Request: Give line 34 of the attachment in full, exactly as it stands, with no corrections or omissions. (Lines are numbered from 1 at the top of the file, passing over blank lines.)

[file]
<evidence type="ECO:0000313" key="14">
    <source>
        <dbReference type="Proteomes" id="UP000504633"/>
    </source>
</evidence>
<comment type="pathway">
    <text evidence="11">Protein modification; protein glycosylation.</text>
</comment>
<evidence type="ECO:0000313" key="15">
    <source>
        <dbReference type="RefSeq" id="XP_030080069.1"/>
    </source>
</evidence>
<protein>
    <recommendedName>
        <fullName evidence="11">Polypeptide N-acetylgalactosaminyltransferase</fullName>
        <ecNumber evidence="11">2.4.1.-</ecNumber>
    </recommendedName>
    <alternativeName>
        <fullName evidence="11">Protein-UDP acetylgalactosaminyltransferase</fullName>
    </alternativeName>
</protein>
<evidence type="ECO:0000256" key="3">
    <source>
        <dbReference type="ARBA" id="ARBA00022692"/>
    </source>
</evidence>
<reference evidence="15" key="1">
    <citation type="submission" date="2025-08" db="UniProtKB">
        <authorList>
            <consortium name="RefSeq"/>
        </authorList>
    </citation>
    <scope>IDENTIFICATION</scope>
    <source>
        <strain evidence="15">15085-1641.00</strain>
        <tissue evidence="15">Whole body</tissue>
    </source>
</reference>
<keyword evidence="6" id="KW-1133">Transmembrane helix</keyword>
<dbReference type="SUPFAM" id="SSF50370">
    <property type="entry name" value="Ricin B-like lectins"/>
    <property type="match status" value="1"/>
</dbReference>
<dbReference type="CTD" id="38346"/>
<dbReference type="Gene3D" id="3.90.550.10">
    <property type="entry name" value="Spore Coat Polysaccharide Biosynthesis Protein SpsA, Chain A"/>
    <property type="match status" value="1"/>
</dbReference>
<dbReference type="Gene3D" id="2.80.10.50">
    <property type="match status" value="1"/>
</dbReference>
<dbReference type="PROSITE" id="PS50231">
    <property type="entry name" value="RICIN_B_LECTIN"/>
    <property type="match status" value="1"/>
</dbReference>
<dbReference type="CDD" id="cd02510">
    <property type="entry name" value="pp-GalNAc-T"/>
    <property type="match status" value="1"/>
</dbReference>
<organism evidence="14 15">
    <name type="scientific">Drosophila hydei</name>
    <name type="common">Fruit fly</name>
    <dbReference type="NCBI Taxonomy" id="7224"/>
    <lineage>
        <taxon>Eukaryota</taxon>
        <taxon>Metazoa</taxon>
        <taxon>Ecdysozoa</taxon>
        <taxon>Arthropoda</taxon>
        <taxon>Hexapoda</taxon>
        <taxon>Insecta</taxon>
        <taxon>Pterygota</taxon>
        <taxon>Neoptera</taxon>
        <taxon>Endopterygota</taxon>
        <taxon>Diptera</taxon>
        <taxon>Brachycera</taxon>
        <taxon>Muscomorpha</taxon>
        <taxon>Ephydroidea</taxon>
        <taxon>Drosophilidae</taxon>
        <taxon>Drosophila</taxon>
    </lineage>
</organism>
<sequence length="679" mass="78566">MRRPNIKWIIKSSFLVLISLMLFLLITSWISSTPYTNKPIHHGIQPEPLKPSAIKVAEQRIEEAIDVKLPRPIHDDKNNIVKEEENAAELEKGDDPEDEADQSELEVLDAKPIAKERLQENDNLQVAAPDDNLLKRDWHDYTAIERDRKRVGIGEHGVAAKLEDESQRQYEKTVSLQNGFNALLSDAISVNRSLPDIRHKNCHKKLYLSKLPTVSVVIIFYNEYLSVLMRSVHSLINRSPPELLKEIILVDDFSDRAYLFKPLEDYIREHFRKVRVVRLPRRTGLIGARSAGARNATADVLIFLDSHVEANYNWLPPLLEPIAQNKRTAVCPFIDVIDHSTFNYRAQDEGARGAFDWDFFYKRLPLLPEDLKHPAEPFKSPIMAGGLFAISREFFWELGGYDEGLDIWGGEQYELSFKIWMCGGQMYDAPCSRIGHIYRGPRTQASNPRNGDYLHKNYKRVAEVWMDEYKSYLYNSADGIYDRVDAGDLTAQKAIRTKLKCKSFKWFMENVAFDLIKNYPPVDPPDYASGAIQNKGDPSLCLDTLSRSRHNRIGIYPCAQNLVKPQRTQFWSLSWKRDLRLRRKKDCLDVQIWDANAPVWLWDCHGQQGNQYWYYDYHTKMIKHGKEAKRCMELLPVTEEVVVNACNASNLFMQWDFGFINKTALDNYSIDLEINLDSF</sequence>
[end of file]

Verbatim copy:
    <scope>IDENTIFICATION</scope>